Treatment of Pandora Syndrome

The goal of treatment is to reduce stress and provide pain relief as needed. Your vet will treat acute flare ups with medication tailored to your cat’s specific condition. This may include pain medication, anti-spasmodic medication to help the bladder relax, and anti-inflammatory medication.

Stress Reduction and Environmental Enrichment

In chronic cases, environmental enrichment will be an important part of the solution. Ensure that there are enough litter boxes, and that they are kept scrupulously clean. Reduce territorial aggression in multi-cat households by providing plenty of vertical space in the form of cat trees and shelves, and hiding places in the form of cat cubes, tunnels and covered beds. It’s also important that cat guardians reduce their own stress levels as human stress can actually make cats sick.

Spending more time with affected cats can also help lower their stress level. Petting, grooming and interactive play session will all contribute to enhancing the cat’s well-being. “These cats respond to soft voices and praise,” says Dr. Colleran.

Consistency in the cat’s routine is important. The Ohio State study found that cats even reacted to small changes such as a change in caretakers with flare ups. Cat parents who are planning major changes in the household, such as remodeling, moving, or the addition of a new human or feline family member, should be aware that the added stress will often cause flare ups.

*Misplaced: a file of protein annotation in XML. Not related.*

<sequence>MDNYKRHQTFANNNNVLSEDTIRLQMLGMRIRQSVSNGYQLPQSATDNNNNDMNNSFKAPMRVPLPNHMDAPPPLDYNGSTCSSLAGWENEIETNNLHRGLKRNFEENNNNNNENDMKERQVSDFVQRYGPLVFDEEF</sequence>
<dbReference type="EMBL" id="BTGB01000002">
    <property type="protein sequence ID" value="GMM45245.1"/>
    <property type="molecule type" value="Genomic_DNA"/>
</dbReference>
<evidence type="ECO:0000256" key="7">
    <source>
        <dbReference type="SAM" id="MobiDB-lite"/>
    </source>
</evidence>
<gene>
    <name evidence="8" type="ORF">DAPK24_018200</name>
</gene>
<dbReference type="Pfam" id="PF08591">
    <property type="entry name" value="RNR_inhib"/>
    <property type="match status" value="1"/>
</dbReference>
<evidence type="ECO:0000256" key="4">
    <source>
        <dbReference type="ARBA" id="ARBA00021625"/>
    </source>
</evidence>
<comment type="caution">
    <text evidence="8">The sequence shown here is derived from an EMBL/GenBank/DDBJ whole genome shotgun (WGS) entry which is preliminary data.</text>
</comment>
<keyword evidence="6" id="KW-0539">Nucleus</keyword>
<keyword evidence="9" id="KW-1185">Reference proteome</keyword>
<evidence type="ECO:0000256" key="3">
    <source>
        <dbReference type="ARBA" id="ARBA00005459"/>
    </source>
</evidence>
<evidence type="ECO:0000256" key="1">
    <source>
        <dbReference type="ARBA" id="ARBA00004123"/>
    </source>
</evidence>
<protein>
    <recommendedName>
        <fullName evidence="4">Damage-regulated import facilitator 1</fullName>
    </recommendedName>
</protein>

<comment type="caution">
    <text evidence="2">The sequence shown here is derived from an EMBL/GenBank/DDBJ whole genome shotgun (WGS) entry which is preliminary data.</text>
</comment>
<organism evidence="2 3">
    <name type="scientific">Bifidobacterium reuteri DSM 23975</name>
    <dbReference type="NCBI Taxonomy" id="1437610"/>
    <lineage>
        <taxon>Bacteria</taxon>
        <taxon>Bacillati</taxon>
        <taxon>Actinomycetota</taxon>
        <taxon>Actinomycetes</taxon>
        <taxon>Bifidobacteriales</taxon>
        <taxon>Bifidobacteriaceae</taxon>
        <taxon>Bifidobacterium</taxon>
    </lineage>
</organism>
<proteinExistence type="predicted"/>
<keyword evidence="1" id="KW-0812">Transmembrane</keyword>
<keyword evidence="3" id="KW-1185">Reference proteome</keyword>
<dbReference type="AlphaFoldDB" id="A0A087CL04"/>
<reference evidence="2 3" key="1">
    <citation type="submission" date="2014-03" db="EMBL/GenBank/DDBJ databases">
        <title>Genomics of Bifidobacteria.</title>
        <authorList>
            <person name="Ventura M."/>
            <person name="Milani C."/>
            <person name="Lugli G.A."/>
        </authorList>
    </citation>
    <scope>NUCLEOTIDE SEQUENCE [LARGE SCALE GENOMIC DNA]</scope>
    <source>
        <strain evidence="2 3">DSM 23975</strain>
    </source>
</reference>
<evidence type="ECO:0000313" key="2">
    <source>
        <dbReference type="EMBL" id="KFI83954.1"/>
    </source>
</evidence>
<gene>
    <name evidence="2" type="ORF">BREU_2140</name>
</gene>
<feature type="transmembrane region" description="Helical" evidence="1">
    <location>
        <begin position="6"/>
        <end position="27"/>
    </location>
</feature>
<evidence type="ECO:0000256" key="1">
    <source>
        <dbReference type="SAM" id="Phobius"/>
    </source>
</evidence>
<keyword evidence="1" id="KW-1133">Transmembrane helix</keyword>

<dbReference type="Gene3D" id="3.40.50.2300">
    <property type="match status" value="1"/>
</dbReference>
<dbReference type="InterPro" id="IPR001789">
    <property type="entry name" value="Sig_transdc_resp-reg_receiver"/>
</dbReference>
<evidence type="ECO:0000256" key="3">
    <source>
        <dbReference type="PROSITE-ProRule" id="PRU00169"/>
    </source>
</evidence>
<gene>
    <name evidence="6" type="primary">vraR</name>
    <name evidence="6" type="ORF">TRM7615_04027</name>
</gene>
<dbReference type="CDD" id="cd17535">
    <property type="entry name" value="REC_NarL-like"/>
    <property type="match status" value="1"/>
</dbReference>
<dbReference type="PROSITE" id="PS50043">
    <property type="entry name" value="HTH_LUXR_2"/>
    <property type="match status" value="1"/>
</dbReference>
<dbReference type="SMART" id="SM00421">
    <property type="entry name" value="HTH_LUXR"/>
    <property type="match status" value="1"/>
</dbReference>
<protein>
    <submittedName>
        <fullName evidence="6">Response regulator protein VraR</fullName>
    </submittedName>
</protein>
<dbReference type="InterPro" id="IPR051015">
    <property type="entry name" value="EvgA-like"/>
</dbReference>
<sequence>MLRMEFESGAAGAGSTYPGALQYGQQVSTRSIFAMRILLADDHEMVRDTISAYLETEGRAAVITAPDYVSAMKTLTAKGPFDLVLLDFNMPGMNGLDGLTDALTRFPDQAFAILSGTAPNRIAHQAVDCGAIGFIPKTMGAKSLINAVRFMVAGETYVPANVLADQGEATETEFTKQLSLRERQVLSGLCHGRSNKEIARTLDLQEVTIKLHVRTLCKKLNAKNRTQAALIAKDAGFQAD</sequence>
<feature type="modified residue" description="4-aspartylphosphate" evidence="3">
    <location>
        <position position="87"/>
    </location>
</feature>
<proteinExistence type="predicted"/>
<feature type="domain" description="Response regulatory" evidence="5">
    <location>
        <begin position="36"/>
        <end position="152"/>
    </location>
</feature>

Calming remedies

Holistic remedies such as Spirit Essences Stress Stopper can make a big difference for these cats. Feliway Plug-in Diffusers can also help. Some cats respond well to calming treats. Energy therapies such as Reiki may be beneficial to reduce the cat’s overall stress response.

32 Comments on Does Your Cat Have Pandora Syndrome?

  1. MG
    May 10, 2018 at 8:40 am (5 months ago)

    I commented over a year ago regarding my 4 year old having Pandora’s Syndrome. He was a rescue at 6months (or so) from outside. He was starving and traumatized from mean people I had witnessed him encounter. To make a long story short, his flare ups seem to have stopped. No incidences for over a year!! I renew his Rxs as they expire, just to have them on hand in case of recurrence. It’s as if he made a decision that he is safe now. He is more friendly and purrs often. I swear by the gabapentin, Prazosin, Cosequin & Rx food ( which is his food main stay). A peaceful, loving and gentle play environment including places for privacy and climbing helped him a lot. He loves his 2 clean litter boxes. He hates fireworks though! That’s when the gabapentin still helps him :). There is hope!! Don’t give up!!

    Reply
    • MG
      May 10, 2018 at 8:44 am (5 months ago)

      Oh…I forgot to mention he drinks lots of distilled water only 🙂

      Reply
  2. Sharell
    May 10, 2018 at 3:51 am (5 months ago)

    Great Posts!! I have a Kitty, now 8yo, that had what was dx’d as Feline Interstitial Cystitis! Horrible disorder